Apple’s suppliers are to begin shipping components for the next-generation iPhone by the end of May, ready for the handset’s launch during the third-quarter of 2013, according to sources in the supply chain. As suspected, the device won’t be a major upgrade, the sources claim, but rather a “slightly enhanced” version of the iPhone 5 that’s likely to be called the iPhone 5S.
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Last year, Apple launched its Labor and Human Rights page to give some transparency to the human rights controversy’s it’s been having with supply chain workers. Along with numerous explanations on what Apple is doing to make sure its supply chain workers are treated fairly, the company releases the percentage of supplier work-hour compliance every month.
For the first time since Apple started tracking its supplier work-hour compliance metric, they just hit 99% compliance in January 2013.
During Apple’s Q1 2013 earnings call, CEO Tim Cook addressed recent reports regarding iPhone order supply cuts overseas. Publications like The Wall Street Journal recently claimed that Apple has significantly slowed iPhone production, causing rampant speculation that demand has been weakening. Apple’s stock has slid since the rumors started picking up steam earlier this month.
Today Cook threw cold water on the idea of Apple cutting its own orders.
Yeah, this is one of the least surprising rumors you’ll hear all day. But it’s sure to delight those who are holding out for an iPad mini with a Retina display. According to industry sources in Taiwan, Apple will indeed be “enhancing” the display resolution of its second-generation iPad mini, introducing a 2058×1536 panel with 326 pixels-per-inch.
Production of the 7.85-inch “iPad mini” is expected to ramp up next month, according to sources in Apple’s supply chain, reaching a target of 4 million units per month. Apple hopes to build enough units to launch the device before the end of the year and serve with busy holiday season.
Based on its less than reliable track record, we always take DigiTimes reports with a hefty helping of salt. We wouldn’t advise you to read too much into this one, then, but it’ll certainly be interesting to those of you who are awaiting the new iMac refresh.
According to sources in Apple’s “upstream supply chain,” the Cupertino company’s new all-in-one desktop will enter production this month, ready for its debut “possibly around October.” Despite recent reports, the sources also claim that there is a “high chance” the machine will follow the new MacBook Pro and ship with a high-resolution Retina display.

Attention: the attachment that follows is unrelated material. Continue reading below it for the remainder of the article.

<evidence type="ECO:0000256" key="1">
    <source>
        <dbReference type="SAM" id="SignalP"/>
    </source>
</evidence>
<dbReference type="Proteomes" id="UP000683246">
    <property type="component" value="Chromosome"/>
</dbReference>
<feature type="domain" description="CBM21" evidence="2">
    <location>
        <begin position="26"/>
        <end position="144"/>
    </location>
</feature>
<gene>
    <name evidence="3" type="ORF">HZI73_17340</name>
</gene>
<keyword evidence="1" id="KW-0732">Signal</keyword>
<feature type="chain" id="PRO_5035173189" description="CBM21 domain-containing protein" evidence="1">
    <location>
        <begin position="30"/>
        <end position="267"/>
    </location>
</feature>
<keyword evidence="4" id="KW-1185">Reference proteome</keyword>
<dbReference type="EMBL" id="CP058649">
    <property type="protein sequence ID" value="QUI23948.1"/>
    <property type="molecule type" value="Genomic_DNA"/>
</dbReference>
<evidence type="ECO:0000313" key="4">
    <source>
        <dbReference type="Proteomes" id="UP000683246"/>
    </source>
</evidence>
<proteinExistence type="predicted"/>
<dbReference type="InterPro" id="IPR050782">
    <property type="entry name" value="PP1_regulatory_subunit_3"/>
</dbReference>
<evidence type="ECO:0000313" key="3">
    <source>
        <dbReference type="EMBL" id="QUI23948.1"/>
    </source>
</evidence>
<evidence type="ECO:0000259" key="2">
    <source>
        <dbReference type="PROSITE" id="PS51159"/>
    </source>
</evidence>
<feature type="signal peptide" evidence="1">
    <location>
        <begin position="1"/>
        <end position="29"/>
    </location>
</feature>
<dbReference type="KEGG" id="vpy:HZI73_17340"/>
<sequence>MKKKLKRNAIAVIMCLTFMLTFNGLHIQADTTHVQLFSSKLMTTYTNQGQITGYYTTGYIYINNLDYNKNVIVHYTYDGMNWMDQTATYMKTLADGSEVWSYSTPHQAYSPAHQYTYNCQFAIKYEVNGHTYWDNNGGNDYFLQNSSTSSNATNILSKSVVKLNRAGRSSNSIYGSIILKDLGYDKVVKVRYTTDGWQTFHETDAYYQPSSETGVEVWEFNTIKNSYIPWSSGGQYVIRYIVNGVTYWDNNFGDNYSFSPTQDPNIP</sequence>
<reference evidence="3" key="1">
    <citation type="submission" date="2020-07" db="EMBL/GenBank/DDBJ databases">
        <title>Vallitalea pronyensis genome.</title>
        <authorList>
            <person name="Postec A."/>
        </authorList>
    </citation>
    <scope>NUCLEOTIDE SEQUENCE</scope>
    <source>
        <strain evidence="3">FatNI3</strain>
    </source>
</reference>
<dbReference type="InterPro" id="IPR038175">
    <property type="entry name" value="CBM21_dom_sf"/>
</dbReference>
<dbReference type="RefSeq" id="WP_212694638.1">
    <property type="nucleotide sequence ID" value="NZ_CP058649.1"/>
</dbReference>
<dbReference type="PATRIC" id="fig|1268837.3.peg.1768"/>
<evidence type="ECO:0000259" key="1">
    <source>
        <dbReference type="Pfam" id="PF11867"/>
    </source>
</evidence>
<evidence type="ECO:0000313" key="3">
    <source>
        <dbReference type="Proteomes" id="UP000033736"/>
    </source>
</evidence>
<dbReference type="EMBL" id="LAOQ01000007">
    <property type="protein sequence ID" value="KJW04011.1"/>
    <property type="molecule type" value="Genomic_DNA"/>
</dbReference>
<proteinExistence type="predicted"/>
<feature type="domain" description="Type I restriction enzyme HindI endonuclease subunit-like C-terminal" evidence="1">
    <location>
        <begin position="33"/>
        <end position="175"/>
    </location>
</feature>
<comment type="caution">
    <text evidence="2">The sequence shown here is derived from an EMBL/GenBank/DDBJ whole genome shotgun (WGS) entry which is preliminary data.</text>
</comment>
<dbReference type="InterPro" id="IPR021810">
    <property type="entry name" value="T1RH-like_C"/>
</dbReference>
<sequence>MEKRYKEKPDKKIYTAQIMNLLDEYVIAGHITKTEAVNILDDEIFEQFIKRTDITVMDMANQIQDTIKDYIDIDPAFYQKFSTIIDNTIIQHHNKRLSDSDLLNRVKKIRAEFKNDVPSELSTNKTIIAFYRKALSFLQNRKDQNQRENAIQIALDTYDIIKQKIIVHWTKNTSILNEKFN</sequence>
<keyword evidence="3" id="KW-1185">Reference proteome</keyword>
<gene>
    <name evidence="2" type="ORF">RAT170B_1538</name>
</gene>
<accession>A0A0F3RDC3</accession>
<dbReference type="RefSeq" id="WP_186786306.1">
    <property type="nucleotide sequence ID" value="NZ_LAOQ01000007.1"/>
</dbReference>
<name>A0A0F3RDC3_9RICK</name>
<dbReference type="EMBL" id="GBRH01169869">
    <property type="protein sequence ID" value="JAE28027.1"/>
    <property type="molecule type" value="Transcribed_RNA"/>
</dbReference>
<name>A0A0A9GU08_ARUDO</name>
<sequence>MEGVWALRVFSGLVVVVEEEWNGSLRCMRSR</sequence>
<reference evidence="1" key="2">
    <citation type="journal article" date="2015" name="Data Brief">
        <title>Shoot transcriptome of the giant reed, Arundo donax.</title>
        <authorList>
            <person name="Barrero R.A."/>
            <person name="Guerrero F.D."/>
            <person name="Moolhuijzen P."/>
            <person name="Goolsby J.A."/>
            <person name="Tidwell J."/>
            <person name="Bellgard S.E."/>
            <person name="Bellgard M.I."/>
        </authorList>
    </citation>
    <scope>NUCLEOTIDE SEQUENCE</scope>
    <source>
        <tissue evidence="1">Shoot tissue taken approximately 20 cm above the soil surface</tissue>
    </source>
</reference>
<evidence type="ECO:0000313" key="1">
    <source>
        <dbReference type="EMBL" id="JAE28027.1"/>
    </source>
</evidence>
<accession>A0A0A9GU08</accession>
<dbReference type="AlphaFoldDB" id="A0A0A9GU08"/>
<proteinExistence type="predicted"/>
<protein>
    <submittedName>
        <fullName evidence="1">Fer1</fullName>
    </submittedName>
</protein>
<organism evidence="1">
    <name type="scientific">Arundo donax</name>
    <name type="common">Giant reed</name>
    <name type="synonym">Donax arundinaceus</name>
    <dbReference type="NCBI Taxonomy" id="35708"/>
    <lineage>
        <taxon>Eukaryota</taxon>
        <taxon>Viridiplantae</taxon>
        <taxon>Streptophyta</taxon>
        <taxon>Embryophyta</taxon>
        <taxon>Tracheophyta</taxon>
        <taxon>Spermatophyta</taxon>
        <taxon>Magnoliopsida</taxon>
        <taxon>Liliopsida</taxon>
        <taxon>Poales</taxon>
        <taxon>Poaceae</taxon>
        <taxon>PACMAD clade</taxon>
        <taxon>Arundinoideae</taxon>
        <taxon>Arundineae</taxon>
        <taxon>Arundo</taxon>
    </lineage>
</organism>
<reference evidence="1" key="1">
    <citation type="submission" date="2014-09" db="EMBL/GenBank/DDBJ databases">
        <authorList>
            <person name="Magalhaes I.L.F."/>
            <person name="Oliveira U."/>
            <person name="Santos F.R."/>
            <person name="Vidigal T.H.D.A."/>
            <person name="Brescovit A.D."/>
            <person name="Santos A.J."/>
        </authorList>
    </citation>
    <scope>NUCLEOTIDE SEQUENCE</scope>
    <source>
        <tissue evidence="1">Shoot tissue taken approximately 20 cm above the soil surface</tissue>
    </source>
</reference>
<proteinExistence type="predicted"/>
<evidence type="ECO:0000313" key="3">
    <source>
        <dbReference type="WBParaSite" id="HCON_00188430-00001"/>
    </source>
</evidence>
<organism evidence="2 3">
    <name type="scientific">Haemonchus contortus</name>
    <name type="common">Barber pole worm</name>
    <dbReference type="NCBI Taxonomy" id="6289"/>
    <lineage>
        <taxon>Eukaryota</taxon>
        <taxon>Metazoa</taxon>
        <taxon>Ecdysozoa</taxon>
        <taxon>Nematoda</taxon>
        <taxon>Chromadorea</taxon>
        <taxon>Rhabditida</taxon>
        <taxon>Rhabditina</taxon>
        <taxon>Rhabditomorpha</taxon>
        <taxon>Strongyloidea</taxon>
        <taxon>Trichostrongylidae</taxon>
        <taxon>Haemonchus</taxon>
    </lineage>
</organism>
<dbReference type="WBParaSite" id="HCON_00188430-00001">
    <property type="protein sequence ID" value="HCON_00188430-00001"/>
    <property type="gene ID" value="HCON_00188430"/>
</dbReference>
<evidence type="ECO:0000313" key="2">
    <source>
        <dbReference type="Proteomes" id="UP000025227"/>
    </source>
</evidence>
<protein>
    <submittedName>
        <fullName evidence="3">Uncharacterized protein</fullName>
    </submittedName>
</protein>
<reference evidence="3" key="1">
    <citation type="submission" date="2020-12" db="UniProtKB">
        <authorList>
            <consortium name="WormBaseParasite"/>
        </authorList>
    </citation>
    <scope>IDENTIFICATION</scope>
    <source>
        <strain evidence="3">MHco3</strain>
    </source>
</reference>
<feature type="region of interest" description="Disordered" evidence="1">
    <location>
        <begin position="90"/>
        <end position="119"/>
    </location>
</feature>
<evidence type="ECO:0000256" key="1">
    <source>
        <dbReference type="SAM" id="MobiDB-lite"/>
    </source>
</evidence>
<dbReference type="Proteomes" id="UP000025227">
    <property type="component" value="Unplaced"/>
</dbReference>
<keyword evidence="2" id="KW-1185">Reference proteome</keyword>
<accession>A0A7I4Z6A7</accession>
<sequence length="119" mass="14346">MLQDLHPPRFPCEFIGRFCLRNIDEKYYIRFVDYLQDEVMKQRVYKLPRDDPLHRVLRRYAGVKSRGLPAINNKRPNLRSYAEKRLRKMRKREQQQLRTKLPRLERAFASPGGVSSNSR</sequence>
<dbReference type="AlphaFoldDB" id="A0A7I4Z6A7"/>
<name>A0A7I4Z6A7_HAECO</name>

Apple’s massive orders for its next-generation MacBook Pros are causing havoc for its supply chain, with many facing labor shortages as they struggle to meet its demands. Others have been forced to outsource their business as a desperate attempt to complete orders before they start shipping.
Before we read any further into these claims, let me just reveal where they came from: DigiTimes. While the site has published a few accurate reports on upcoming Apple products in the past, most of its rumors are worryingly farfetched.
The latest claims sources in Apple’s supply chain have detailed the Cupertino company’s launch plans for 2012, promising three new iOS devices between now and the end of the year. One of those will, as you’d expect, be the sixth-generation iPhone, but before that, we will see a new, 7-inch iPad.
What’s more, that new iPad you just bought will apparently be replaced by an even newer one during the fourth quarter.
Sources in Apple’s Taiwanese supply chain claim that the Cupertino company is gearing up to launch a cheaper $799 MacBook Air later this year that will decrease the price gap between the next-generation of Windows-powered ultrabooks. Although specifications are not mentioned in the report, sources say the notebook will make its debut during the third quarter.
Apple is set to expand its environmental concern by teaming up with China’s Institute of Public and Environmental Affairs to audit its Chinese supply chain for pollution. Joint investigations are expected to start “in the next few weeks,” according to one report, with “a maker of printed circuit boards” the first of Apple’s suppliers to enter the spotlight.